Only a few months ago, Amazon seemed on track to becoming the ultimate virtual generalist. These days, it’s usurping Walmart as the opportunistic category killer to watch. Walmart has famously disrupted multiple categories that already had homes in its stores, including grocery, toys and entertainment, simply by paying more attention to them. Amazon’s recent rash of category-crashing plays in gaming, action sports, and apparel has it leveraging event marketing, sponsorships, and celebrity tie-ins to seize market share in offerings that would otherwise have stayed buried in its massive marketplace.

Clearly, the monolithic past of retail is splintering. Today, the parts, and how they can be moved around and reassembled, are more important than the whole.

This article originally ran on the International Licensing Industry Merchandisers' Association (LIMA) website.

newmarketbuilders exclusive: Adding Fuel to the Fire

Fuel sales have become a hot spot for supermarkets and big box retailers of late, and the independent and small chain gas stations that are being pushed out of the market are not too happy about it. An independent gas station owner has filed suit against Safeway, claiming that the retailer is selling gas below cost in violation of California’s Unfair Practices Act. Meanwhile, Kroger is backing a bill that will make it a whole lot harder to bring such suits to court in the future.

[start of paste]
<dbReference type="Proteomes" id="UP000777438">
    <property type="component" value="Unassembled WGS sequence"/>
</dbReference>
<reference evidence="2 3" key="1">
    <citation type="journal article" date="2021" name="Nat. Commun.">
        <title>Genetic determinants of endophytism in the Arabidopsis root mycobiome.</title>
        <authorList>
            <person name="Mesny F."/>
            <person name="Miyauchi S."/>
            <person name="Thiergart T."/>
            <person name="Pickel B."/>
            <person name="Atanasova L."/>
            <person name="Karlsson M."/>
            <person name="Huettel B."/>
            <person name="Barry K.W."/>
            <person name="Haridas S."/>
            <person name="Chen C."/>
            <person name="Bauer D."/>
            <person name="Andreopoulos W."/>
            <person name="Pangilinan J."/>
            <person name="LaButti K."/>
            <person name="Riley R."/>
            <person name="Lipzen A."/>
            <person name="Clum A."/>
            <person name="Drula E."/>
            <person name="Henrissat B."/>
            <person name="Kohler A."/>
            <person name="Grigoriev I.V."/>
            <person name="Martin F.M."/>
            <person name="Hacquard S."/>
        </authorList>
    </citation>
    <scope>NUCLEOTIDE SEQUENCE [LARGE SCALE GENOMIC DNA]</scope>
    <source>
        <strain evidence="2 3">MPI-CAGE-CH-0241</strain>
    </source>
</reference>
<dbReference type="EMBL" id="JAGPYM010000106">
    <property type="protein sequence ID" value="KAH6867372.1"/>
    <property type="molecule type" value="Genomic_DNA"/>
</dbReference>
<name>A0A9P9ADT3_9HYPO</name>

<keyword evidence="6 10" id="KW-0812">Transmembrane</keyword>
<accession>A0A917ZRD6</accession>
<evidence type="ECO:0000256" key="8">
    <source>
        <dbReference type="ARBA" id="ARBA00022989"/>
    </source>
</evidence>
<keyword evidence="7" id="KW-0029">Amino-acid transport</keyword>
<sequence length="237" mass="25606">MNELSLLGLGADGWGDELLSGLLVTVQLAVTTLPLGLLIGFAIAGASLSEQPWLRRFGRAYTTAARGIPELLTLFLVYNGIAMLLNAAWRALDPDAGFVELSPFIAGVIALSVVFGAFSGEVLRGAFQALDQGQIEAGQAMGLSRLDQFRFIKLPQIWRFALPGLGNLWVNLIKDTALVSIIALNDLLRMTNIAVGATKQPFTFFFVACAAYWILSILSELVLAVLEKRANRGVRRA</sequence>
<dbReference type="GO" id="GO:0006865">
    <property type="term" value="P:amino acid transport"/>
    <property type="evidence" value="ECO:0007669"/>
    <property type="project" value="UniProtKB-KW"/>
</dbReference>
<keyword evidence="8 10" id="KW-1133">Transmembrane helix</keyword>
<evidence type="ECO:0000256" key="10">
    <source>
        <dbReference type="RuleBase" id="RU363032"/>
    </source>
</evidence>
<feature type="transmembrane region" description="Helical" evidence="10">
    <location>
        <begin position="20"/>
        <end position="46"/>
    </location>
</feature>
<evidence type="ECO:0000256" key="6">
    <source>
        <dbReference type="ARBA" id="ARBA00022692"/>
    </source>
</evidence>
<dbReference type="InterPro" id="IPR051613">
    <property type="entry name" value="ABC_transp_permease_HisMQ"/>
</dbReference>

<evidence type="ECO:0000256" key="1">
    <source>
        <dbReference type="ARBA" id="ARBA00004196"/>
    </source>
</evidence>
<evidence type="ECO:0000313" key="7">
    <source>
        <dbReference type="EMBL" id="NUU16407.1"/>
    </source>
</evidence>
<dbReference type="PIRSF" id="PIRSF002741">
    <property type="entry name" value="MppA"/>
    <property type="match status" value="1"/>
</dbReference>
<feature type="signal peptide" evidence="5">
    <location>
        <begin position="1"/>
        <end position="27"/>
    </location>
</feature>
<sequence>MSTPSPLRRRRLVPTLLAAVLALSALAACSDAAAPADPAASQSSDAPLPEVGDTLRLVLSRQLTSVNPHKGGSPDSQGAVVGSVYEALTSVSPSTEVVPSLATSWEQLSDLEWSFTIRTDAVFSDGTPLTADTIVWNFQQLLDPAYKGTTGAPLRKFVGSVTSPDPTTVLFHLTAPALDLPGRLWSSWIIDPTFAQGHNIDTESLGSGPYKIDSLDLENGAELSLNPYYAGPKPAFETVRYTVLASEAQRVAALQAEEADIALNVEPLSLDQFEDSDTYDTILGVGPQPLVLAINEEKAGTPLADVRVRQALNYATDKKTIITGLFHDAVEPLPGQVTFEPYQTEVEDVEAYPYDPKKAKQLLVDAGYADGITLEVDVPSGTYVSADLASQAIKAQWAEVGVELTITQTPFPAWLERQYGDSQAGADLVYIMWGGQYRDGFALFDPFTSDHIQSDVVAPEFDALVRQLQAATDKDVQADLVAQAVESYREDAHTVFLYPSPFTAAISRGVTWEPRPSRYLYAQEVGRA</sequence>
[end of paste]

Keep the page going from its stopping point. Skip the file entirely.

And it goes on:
If Kroger has its way, potential litigants would have to determine the price of every item that is sold in conjunction with a fuel purchase and factor in the costs involved in selling the items in order to prove that the fuel was sold at a loss. This would make it practically impossible for anyone who values their time and money to pursue a lawsuit.

A growing number of retailers, including Costco, Sam’s Club, Safeway, and Kroger, offer deals that either tie fuel purchases into those made in the main store, or link them to club and loyalty card membership. Safeway’s Club Card program, for example, offers three cents off each gallon of gas to holders of the card, and additional discounts kick in depending on grocery purchases. 

Whether wrapping fuel into value-loaded schemes or using fuel as a loss leader to lure customers to the main store, the field of fuel sales has become a battleground and now, a global retail game-changer.